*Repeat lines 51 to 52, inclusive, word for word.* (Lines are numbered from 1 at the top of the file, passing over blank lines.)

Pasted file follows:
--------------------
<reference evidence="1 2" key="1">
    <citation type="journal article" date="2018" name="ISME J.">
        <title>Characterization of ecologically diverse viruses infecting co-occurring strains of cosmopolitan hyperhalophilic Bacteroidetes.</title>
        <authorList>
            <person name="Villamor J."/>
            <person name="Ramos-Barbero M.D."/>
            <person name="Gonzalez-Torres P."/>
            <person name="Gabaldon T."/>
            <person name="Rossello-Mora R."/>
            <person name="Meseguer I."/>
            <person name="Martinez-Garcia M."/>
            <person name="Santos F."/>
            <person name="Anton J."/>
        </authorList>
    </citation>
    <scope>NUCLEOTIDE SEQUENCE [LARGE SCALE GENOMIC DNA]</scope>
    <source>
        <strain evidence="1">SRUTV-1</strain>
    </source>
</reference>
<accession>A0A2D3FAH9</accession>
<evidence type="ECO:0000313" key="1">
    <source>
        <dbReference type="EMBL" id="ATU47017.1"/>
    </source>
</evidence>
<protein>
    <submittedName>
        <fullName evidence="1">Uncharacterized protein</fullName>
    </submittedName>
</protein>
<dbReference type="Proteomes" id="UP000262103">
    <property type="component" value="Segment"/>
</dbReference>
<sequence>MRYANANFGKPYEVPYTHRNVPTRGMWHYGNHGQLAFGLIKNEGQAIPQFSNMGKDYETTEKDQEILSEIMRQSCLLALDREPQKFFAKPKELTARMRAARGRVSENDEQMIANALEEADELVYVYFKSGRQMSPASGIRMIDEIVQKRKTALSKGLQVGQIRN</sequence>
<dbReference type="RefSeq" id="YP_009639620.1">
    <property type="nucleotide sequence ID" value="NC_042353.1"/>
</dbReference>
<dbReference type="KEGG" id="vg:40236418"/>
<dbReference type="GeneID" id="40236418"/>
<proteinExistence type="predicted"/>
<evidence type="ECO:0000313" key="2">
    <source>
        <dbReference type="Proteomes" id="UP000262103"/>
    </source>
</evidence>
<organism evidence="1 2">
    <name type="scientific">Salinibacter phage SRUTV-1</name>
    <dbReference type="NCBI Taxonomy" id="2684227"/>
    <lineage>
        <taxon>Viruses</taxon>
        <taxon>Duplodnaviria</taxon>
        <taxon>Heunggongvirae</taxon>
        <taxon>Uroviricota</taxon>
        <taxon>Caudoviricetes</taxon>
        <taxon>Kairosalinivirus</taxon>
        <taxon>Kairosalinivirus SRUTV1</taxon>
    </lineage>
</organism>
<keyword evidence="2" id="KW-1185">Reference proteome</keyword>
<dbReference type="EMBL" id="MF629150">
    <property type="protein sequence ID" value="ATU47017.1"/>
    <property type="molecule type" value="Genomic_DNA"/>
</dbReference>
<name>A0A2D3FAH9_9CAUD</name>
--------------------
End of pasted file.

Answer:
        <taxon>Viruses</taxon>
        <taxon>Duplodnaviria</taxon>